<Age championships>: Karjakin won the U10 European Championship in 1999 and placed =2nd in the U10 World Championship in 2000. In 2001 the 11-year old FM won the U12 World Championship, the Ukrainian U14 championship, competed in the Ukrainian U20 championship, scoring 5/10 and coming =5th and in the 2001 European U14 championship he came =1st (2nd on count back) behind Borki Predojevic.

<National> The then 13 year old Grandmaster came =2nd-9th in the 2003 Ukrainian Men's Championship with 6.5/9. He lost an Armageddon blitz tiebreak to Nepomniachtchi at the Russian Championship Superfinal (2010) to place 2nd and then came =3rd with 4/7 in the Russian Championship Superfinal (2011). In 2012, he came =1st in the Russian Championship Superfinal (2012), but came 2nd in the round robin Russian Superfinals (Tiebreak) (2012) to place 2nd in the championship behind the winner, and therefore the 2012 Russian Champion, Dmitry Andreikin. He scored 4.5/9 to place =6th at the Russian Championship Superfinal (2013). He scored 4/9 in the Russian Championship Superfinal (2014) to place =8th. He was runner up in the Russian Championship Superfinal (2015) with 7/11, a half point behind the winner Evgeny Tomashevsky.

<Continental>: Karjakin came 4th in the European Championship (2005).

<World championships 2004-2014>: Karjakin played in the FIDE World Championship Knockout Tournament (2004) but was eliminated in the first round by Mikhail Kobalia. He has reached the semi-finals in two subsequent World Cups, losing to Alexey Shirov in the World Cup (2007) and to Boris Gelfand in the World Cup (2009). His results in the latter qualified him for participation in the World Cup (2011), where he defeated Mejdi Kaabi and Wesley So in the first two rounds, but was eliminated from the Cup when he lost to Judit Polgar in the third round. He qualified by rating to play in the World Cup (2013) and defeated Moroccan IM Sebbar Ali in the first round, Indian GM Krishnan Sasikiran in the second round, and Ukrainian GM Pavel Eljanov in the third round. However he was eliminated in the Round of 16 (round 4) by compatriot GM Dmitry Andreikin. Nevertheless, the qualification of Vladimir Kramnik for the World Championship Candidates (2014) by reason of reaching the final of the Cup, allowed Karjakin's qualification as a rating reserve into that Candidates event. There, he placed outright second behind Anand with 7.5/14, and with Anand was the only player to score more than 50%.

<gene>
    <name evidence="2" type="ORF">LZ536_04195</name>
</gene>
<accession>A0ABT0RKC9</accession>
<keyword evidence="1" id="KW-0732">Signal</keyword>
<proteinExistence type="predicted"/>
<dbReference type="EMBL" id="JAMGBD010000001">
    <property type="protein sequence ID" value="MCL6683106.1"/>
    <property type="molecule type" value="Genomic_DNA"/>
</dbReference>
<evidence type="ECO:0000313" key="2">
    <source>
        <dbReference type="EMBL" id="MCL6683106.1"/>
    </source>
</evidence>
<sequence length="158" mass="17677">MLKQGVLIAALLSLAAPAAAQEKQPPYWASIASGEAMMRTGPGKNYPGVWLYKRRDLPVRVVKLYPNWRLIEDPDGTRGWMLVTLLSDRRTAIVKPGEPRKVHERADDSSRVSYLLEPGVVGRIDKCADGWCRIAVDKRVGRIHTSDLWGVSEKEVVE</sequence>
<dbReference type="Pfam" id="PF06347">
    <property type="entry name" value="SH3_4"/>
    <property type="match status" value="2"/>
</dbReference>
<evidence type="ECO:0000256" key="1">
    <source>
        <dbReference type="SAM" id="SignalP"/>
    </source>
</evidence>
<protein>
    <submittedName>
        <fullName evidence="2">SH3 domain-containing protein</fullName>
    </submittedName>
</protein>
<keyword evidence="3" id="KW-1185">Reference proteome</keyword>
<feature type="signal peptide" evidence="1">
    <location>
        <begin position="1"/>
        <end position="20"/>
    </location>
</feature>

<2008-2010 FIDE Grand Prix series>: Karjakin's performance in the Grand Prix series 2008-10 was mediocre by his standards. He was 10th at the Baku Grand Prix (2008), 7th at FIDE Grand Prix (2008) in Sochi, 10th at the 4th FIDE Grand Prix (2009) in Nalchik and 7th at the FIDE Jermuk Grand Prix (2009). The combined points from these results were insufficient for him to be seeded into the 2011 Candidates.

<2012-2013 FIDE Grand Prix series>: Karjakin started off the cycle in auspicious style be coming =1st (winning on tiebreak) alongside Hao Wang and Alexander Morozevich with 6.5/11 in the FIDE Grand Prix Tashkent (2012), kicking off his Grand Prix tally with 140 points. His next Grand Prix event, the FIDE Grand Prix Zug (2013), was less successful, his 5/11 earning him only 50 points. In the third GP event in which he participated, the FIDE Grand Prix Beijing (2013), he placed =5th adding only 65 GP points to his tally. This eliminated him from contention from the top 2 in the series and would have eliminated him from qualification in the Candidates Tournament of 2014 had he not qualified as as a ratings reserve on Kramnik's win at the World Cup.